Remember, the judge's primary concern is determining what is in the best interests of the child. To arrive at this decision, the court will consider  various factors crucial to the child's well-being, including their age, health, educational needs, and what the child may have shared during an  interview with CAFCASS.

The court order can be instrumental in providing clarity for each parent. It may include a specific schedule outlining how time will be shared with the child, which includes important events such as birthdays, special occasions, and holiday periods. This schedule ensures that both parents have a clear understanding of their roles and responsibilities in the child's life, ultimately serving the best interests of the child while maintaining fairness for both parents.

The Court will also consider:

  • The wishes and feelings of the child if they are mature enough
  • What effect any change in circumstances may have on the child’s wellbeing
  • The educational and any special needs of the child

This is by no means an exhaustive list, and the Court will look at all the circumstances of the individual case.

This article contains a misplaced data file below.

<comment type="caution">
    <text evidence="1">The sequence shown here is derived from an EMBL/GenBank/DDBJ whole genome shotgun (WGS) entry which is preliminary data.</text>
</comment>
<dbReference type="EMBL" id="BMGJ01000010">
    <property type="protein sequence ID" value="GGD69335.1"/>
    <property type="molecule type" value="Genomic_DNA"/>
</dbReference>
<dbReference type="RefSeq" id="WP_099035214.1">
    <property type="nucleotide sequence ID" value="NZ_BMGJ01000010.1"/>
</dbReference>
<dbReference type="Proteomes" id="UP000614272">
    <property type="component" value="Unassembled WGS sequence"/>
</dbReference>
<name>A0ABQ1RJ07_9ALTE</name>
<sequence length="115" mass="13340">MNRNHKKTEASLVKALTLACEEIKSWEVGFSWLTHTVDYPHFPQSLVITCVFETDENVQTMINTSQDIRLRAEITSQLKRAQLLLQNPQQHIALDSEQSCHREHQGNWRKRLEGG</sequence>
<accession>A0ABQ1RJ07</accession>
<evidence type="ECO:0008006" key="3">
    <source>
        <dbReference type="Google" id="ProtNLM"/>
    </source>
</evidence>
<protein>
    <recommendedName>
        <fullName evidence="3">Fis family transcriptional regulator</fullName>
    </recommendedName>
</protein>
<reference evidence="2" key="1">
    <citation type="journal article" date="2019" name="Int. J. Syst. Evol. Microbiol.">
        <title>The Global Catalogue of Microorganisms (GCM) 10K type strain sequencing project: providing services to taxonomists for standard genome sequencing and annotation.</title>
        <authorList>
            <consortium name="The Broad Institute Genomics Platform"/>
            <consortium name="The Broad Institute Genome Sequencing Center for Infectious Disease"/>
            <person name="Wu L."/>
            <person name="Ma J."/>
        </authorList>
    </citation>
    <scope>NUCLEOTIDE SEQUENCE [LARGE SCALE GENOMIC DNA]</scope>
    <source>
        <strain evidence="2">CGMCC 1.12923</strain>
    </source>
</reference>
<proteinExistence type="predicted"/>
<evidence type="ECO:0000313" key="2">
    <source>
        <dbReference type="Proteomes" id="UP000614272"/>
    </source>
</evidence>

Who Can Apply for a Child Arrangements Order?

Anyone with Parental Responsibility can apply for a Child Arrangements Order. This could be a biological parent or step-parent.

However, it's essential to understand that eligibility extends beyond biological parents. Any individual with parental responsibility, whether they're a biological parent, a step-parent, a guardian, or another relative, can seek a Child Arrangements Order.

In certain circumstances, non-parental figures like grandparents may find themselves needing a Child Arrangements Order if they believe their access to their grandchild is unfairly restricted. Nevertheless, unless the grandparent holds legal guardianship of the child, an additional step is involved. If they don’t have Parental Responsibility for  the child, they’ll need to request permission from the Court to make a separate application for Parental Responsibility.

This can sometimes be avoided if the other parent is willing to sign a Parental Responsibility Agreement with you.

This same requirement applies to anyone else in the child's life who doesn't possess parental responsibility. These rules ensure that while a Child Arrangements Order can be sought by various individuals in a child's life, the process remains regulated to safeguard the child's best interests and maintain legal standards.

 

Can I Change My Child Arrangements Order?